Sharks are an ancient life form. 400 Million years ago, before man was on the Earth, before the Dinosaurs walked the planet, there were primitive sharks. The body and biology of the shark is so perfectly adapted to its lifestyle that it has hardly changed in the past 65 million years.
This amazing fish has no bones, a skeleton made of cartilage, and teeth that never stop replacing themselves as old ones fall out. They can live to be at least 25 years old, but for many species exact maximum ages are not known.
Most sharks do not breed until they are between 5 and 15 years old, and usually only once every year or less often. Most of the sharks found in Fiji give birth to between 2 and 10 live babies at a time.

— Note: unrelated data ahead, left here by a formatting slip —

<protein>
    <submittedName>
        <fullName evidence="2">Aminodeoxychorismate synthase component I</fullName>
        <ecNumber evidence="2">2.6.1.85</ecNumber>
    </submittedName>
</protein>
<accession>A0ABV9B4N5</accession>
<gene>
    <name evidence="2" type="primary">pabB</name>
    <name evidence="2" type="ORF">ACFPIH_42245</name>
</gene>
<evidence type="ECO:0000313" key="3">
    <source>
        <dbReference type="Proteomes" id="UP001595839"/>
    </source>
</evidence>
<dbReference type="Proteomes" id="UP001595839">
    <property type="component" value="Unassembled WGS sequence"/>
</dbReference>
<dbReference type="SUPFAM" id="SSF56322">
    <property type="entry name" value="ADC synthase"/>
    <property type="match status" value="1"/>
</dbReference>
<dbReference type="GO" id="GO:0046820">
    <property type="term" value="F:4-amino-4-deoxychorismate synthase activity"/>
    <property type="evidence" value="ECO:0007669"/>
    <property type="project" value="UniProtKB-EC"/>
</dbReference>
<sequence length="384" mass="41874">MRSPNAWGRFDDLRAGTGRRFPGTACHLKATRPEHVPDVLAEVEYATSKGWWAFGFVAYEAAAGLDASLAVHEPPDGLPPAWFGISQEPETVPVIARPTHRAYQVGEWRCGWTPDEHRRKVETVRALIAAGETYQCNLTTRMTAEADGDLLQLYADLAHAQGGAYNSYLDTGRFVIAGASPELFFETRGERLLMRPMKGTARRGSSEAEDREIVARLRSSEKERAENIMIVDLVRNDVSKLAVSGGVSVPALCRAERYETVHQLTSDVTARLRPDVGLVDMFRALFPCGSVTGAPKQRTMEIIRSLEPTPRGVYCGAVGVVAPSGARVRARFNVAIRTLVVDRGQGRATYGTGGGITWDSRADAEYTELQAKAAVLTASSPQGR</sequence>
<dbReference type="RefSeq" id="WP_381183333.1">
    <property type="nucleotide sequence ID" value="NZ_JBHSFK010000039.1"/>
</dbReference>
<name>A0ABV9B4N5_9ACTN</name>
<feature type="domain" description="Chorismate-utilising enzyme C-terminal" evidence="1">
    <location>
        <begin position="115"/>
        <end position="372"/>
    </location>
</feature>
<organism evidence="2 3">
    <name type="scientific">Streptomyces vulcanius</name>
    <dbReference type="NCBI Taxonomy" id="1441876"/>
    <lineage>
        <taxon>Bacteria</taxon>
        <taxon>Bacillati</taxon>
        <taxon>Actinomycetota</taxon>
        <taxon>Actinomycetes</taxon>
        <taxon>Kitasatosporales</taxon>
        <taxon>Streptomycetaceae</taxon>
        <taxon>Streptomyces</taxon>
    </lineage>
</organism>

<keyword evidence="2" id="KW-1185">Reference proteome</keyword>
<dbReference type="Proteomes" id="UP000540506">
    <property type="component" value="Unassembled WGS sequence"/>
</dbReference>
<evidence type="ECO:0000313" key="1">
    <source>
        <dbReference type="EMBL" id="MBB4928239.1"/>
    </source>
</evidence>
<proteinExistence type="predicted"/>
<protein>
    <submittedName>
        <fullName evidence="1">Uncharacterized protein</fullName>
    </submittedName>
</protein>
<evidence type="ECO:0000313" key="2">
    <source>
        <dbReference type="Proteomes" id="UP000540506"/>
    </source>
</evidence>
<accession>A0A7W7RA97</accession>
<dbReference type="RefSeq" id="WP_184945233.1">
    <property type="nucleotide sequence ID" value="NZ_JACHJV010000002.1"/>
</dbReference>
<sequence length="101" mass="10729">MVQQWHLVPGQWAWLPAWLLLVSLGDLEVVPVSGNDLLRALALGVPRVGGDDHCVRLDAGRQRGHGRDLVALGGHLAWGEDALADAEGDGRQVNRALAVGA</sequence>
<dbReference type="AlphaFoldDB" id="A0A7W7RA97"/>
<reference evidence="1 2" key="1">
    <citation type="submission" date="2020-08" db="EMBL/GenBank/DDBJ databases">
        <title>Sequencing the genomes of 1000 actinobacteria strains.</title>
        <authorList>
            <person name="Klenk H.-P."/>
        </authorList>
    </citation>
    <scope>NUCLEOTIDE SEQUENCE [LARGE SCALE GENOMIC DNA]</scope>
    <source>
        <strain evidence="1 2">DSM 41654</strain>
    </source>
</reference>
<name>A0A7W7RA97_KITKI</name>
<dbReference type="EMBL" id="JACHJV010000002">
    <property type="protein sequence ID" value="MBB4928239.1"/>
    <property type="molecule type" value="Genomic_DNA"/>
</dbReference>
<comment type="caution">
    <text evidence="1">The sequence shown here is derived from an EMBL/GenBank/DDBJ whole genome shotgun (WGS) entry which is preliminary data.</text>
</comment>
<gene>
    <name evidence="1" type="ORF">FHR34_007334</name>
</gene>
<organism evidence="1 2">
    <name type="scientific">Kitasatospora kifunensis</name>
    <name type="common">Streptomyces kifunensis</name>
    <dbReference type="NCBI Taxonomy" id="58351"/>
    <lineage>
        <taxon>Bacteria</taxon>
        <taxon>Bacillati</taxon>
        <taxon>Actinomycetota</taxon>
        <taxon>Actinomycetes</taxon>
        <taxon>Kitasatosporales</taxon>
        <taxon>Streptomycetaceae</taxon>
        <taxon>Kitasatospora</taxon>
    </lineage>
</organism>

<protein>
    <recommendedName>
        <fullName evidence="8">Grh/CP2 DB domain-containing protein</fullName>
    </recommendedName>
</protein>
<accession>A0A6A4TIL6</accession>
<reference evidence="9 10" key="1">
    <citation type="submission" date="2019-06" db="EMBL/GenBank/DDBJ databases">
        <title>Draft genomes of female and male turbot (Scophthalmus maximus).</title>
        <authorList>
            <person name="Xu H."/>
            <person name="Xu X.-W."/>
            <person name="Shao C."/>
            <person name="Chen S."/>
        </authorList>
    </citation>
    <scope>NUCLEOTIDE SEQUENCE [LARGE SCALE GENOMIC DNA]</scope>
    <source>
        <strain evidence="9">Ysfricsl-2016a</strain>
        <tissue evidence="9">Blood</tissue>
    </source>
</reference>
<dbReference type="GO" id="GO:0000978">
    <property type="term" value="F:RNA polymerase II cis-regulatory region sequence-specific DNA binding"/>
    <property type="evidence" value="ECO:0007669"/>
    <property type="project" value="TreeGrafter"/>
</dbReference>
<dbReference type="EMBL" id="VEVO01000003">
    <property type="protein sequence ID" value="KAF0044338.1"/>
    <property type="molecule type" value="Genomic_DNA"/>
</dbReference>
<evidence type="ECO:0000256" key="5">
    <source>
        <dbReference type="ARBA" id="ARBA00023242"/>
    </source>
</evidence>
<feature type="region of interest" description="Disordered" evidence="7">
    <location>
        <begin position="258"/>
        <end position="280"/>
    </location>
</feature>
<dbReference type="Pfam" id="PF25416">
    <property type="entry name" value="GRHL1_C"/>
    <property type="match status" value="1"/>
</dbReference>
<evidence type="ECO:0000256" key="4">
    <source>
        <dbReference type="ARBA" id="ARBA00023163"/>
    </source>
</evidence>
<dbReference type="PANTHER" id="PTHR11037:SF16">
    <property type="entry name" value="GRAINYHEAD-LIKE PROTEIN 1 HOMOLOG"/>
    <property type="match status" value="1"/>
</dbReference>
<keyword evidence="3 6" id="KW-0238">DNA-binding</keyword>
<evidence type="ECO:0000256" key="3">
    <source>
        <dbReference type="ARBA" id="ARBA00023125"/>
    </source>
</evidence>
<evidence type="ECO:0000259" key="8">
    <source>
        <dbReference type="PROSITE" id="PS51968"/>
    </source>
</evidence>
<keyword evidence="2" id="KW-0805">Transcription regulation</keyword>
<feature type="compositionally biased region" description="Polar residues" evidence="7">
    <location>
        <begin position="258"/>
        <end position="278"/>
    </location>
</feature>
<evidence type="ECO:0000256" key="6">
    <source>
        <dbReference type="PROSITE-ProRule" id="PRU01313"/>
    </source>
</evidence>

Reproductive ages of different shark species
Some sharks give birth to live young (Viviparous), some lay leathery eggs (Oviparous), and some reproduce in a mixture of the two methods, where eggs form but are kept inside the mother’s body until they hatch and are born (Ovoviviparous).
Carnivores eat fish
Herbivores eat seaweeds
Corallivores eat corals
Sharks are the top of the Food Pyramid. As “Apex predators” they eat second level predators and thereby control the entire natural ecosystem. Without sharks to hunt second level predators, the ecosystem becomes imbalanced, and eventually coral reefs die, and fish stocks disappear.
At least 35 species of shark are found in Fiji’s coastal and near coastal waters. The most common ones are quite easy to tell apart.
Because of this late breeding age and small number of babies born, sharks are very vulnerable to overfishing, being slow to replace their numbers once killed.